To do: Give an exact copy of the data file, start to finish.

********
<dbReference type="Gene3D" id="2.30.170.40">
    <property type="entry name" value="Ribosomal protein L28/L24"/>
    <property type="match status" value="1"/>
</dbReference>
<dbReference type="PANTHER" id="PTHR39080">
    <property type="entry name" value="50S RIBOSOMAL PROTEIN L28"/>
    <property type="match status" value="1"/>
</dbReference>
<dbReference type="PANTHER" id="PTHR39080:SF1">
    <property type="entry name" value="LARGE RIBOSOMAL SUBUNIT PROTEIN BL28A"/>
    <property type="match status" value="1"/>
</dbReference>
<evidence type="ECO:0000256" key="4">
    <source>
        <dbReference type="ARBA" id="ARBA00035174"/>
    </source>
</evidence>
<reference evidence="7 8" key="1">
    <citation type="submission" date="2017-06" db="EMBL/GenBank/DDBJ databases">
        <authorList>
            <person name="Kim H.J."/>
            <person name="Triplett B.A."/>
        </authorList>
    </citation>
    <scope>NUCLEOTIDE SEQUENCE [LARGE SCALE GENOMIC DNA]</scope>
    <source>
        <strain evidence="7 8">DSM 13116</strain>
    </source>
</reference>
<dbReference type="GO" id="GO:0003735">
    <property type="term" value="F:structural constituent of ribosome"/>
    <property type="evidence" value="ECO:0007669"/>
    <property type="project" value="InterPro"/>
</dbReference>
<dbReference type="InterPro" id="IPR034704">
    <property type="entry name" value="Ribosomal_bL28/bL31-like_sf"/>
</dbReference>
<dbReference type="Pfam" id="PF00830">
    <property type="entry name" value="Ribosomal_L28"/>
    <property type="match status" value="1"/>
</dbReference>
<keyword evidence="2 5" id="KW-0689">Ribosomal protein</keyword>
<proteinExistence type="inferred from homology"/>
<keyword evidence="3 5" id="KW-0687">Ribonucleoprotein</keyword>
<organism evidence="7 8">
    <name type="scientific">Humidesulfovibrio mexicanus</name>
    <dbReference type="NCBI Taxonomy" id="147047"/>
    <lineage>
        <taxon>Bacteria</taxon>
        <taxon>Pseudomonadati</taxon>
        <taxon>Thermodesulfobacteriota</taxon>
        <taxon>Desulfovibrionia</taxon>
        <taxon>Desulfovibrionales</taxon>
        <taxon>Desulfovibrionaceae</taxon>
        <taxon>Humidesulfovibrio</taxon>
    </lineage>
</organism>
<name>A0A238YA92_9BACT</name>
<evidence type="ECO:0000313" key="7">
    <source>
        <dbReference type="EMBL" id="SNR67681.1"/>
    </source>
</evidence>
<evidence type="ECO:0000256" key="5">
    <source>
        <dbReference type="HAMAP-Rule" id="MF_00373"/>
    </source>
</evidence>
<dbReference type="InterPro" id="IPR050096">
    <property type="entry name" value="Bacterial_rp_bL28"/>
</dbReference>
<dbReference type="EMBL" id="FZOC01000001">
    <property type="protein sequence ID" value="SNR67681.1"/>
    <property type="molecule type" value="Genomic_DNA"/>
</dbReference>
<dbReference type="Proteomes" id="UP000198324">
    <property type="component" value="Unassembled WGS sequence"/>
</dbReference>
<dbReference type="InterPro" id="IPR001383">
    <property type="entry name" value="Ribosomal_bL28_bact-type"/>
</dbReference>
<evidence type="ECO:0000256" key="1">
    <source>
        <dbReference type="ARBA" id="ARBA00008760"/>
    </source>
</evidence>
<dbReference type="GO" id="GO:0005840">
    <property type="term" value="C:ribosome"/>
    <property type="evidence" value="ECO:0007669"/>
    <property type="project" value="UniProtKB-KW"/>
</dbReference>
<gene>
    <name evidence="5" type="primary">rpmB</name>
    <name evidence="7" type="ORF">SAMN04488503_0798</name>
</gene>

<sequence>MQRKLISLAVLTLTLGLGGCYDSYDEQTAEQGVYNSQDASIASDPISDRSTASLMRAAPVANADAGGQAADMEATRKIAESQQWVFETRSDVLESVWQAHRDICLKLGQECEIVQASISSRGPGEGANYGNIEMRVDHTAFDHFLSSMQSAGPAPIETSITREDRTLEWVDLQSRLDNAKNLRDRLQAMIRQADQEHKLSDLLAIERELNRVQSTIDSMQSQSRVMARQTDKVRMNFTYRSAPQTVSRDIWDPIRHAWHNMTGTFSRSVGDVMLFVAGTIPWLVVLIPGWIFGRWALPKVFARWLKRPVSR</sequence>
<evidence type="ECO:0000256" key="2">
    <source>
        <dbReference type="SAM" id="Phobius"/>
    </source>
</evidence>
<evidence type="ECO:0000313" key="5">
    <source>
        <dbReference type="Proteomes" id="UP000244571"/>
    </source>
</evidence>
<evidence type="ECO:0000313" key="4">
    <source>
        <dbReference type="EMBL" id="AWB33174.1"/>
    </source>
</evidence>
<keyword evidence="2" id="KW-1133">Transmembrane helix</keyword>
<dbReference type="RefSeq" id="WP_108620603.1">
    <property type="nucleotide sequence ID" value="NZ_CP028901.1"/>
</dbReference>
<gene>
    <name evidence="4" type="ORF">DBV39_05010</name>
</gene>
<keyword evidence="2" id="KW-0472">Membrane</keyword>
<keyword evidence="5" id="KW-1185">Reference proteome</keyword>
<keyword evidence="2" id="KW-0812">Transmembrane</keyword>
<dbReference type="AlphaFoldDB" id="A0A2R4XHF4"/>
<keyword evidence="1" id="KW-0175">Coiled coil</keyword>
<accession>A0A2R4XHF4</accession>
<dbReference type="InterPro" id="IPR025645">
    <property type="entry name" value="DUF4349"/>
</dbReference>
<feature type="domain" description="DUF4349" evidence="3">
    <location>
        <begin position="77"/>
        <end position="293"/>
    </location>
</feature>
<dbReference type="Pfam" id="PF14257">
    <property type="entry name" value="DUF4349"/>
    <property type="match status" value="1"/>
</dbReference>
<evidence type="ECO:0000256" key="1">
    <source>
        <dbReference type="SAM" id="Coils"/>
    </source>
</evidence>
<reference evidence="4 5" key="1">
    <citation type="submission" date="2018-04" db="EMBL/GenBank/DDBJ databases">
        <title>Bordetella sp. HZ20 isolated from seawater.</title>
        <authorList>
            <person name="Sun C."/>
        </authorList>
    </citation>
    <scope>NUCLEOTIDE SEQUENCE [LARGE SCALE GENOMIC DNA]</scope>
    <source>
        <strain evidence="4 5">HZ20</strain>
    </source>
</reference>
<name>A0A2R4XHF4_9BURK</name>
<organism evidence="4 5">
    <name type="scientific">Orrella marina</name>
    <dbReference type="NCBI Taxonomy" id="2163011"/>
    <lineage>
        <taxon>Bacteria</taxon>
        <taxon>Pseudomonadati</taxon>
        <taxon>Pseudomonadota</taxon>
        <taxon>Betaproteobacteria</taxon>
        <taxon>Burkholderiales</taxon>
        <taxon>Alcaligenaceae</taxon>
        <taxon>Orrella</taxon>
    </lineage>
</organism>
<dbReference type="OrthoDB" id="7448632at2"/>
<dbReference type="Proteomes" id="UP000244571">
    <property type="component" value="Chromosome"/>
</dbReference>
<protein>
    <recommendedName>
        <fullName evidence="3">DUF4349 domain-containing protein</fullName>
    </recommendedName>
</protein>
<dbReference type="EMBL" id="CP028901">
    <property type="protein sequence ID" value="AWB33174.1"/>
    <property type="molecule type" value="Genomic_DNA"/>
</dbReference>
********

<dbReference type="Gene3D" id="2.30.170.40">
    <property type="entry name" value="Ribosomal protein L28/L24"/>
    <property type="match status" value="1"/>
</dbReference>
<dbReference type="PANTHER" id="PTHR39080">
    <property type="entry name" value="50S RIBOSOMAL PROTEIN L28"/>
    <property type="match status" value="1"/>
</dbReference>
<dbReference type="PANTHER" id="PTHR39080:SF1">
    <property type="entry name" value="LARGE RIBOSOMAL SUBUNIT PROTEIN BL28A"/>
    <property type="match status" value="1"/>
</dbReference>
<evidence type="ECO:0000256" key="4">
    <source>
        <dbReference type="ARBA" id="ARBA00035174"/>
    </source>
</evidence>
<reference evidence="7 8" key="1">
    <citation type="submission" date="2017-06" db="EMBL/GenBank/DDBJ databases">
        <authorList>
            <person name="Kim H.J."/>
            <person name="Triplett B.A."/>
        </authorList>
    </citation>
    <scope>NUCLEOTIDE SEQUENCE [LARGE SCALE GENOMIC DNA]</scope>
    <source>
        <strain evidence="7 8">DSM 13116</strain>
    </source>
</reference>
<dbReference type="GO" id="GO:0003735">
    <property type="term" value="F:structural constituent of ribosome"/>
    <property type="evidence" value="ECO:0007669"/>
    <property type="project" value="InterPro"/>
</dbReference>
<dbReference type="InterPro" id="IPR034704">
    <property type="entry name" value="Ribosomal_bL28/bL31-like_sf"/>
</dbReference>
<dbReference type="Pfam" id="PF00830">
    <property type="entry name" value="Ribosomal_L28"/>
    <property type="match status" value="1"/>
</dbReference>
<keyword evidence="2 5" id="KW-0689">Ribosomal protein</keyword>
<proteinExistence type="inferred from homology"/>
<keyword evidence="3 5" id="KW-0687">Ribonucleoprotein</keyword>
<organism evidence="7 8">
    <name type="scientific">Humidesulfovibrio mexicanus</name>
    <dbReference type="NCBI Taxonomy" id="147047"/>
    <lineage>
        <taxon>Bacteria</taxon>
        <taxon>Pseudomonadati</taxon>
        <taxon>Thermodesulfobacteriota</taxon>
        <taxon>Desulfovibrionia</taxon>
        <taxon>Desulfovibrionales</taxon>
        <taxon>Desulfovibrionaceae</taxon>
        <taxon>Humidesulfovibrio</taxon>
    </lineage>
</organism>
<name>A0A238YA92_9BACT</name>
<evidence type="ECO:0000313" key="7">
    <source>
        <dbReference type="EMBL" id="SNR67681.1"/>
    </source>
</evidence>
<evidence type="ECO:0000256" key="5">
    <source>
        <dbReference type="HAMAP-Rule" id="MF_00373"/>
    </source>
</evidence>
<dbReference type="InterPro" id="IPR050096">
    <property type="entry name" value="Bacterial_rp_bL28"/>
</dbReference>
<dbReference type="EMBL" id="FZOC01000001">
    <property type="protein sequence ID" value="SNR67681.1"/>
    <property type="molecule type" value="Genomic_DNA"/>
</dbReference>
<dbReference type="Proteomes" id="UP000198324">
    <property type="component" value="Unassembled WGS sequence"/>
</dbReference>
<dbReference type="InterPro" id="IPR001383">
    <property type="entry name" value="Ribosomal_bL28_bact-type"/>
</dbReference>
<evidence type="ECO:0000256" key="1">
    <source>
        <dbReference type="ARBA" id="ARBA00008760"/>
    </source>
</evidence>
<dbReference type="GO" id="GO:0005840">
    <property type="term" value="C:ribosome"/>
    <property type="evidence" value="ECO:0007669"/>
    <property type="project" value="UniProtKB-KW"/>
</dbReference>
<gene>
    <name evidence="5" type="primary">rpmB</name>
    <name evidence="7" type="ORF">SAMN04488503_0798</name>
</gene>

<sequence>MQRKLISLAVLTLTLGLGGCYDSYDEQTAEQGVYNSQDASIASDPISDRSTASLMRAAPVANADAGGQAADMEATRKIAESQQWVFETRSDVLESVWQAHRDICLKLGQECEIVQASISSRGPGEGANYGNIEMRVDHTAFDHFLSSMQSAGPAPIETSITREDRTLEWVDLQSRLDNAKNLRDRLQAMIRQADQEHKLSDLLAIERELNRVQSTIDSMQSQSRVMARQTDKVRMNFTYRSAPQTVSRDIWDPIRHAWHNMTGTFSRSVGDVMLFVAGTIPWLVVLIPGWIFGRWALPKVFARWLKRPVSR</sequence>
<evidence type="ECO:0000256" key="2">
    <source>
        <dbReference type="SAM" id="Phobius"/>
    </source>
</evidence>
<evidence type="ECO:0000313" key="5">
    <source>
        <dbReference type="Proteomes" id="UP000244571"/>
    </source>
</evidence>
<evidence type="ECO:0000313" key="4">
    <source>
        <dbReference type="EMBL" id="AWB33174.1"/>
    </source>
</evidence>
<keyword evidence="2" id="KW-1133">Transmembrane helix</keyword>
<dbReference type="RefSeq" id="WP_108620603.1">
    <property type="nucleotide sequence ID" value="NZ_CP028901.1"/>
</dbReference>
<gene>
    <name evidence="4" type="ORF">DBV39_05010</name>
</gene>
<keyword evidence="2" id="KW-0472">Membrane</keyword>
<keyword evidence="5" id="KW-1185">Reference proteome</keyword>
<keyword evidence="2" id="KW-0812">Transmembrane</keyword>
<dbReference type="AlphaFoldDB" id="A0A2R4XHF4"/>
<keyword evidence="1" id="KW-0175">Coiled coil</keyword>
<accession>A0A2R4XHF4</accession>
<dbReference type="InterPro" id="IPR025645">
    <property type="entry name" value="DUF4349"/>
</dbReference>
<feature type="domain" description="DUF4349" evidence="3">
    <location>
        <begin position="77"/>
        <end position="293"/>
    </location>
</feature>
<dbReference type="Pfam" id="PF14257">
    <property type="entry name" value="DUF4349"/>
    <property type="match status" value="1"/>
</dbReference>
<evidence type="ECO:0000256" key="1">
    <source>
        <dbReference type="SAM" id="Coils"/>
    </source>
</evidence>
<reference evidence="4 5" key="1">
    <citation type="submission" date="2018-04" db="EMBL/GenBank/DDBJ databases">
        <title>Bordetella sp. HZ20 isolated from seawater.</title>
        <authorList>
            <person name="Sun C."/>
        </authorList>
    </citation>
    <scope>NUCLEOTIDE SEQUENCE [LARGE SCALE GENOMIC DNA]</scope>
    <source>
        <strain evidence="4 5">HZ20</strain>
    </source>
</reference>
<name>A0A2R4XHF4_9BURK</name>
<organism evidence="4 5">
    <name type="scientific">Orrella marina</name>
    <dbReference type="NCBI Taxonomy" id="2163011"/>
    <lineage>
        <taxon>Bacteria</taxon>
        <taxon>Pseudomonadati</taxon>
        <taxon>Pseudomonadota</taxon>
        <taxon>Betaproteobacteria</taxon>
        <taxon>Burkholderiales</taxon>
        <taxon>Alcaligenaceae</taxon>
        <taxon>Orrella</taxon>
    </lineage>
</organism>
<dbReference type="OrthoDB" id="7448632at2"/>
<dbReference type="Proteomes" id="UP000244571">
    <property type="component" value="Chromosome"/>
</dbReference>
<protein>
    <recommendedName>
        <fullName evidence="3">DUF4349 domain-containing protein</fullName>
    </recommendedName>
</protein>
<dbReference type="EMBL" id="CP028901">
    <property type="protein sequence ID" value="AWB33174.1"/>
    <property type="molecule type" value="Genomic_DNA"/>
</dbReference>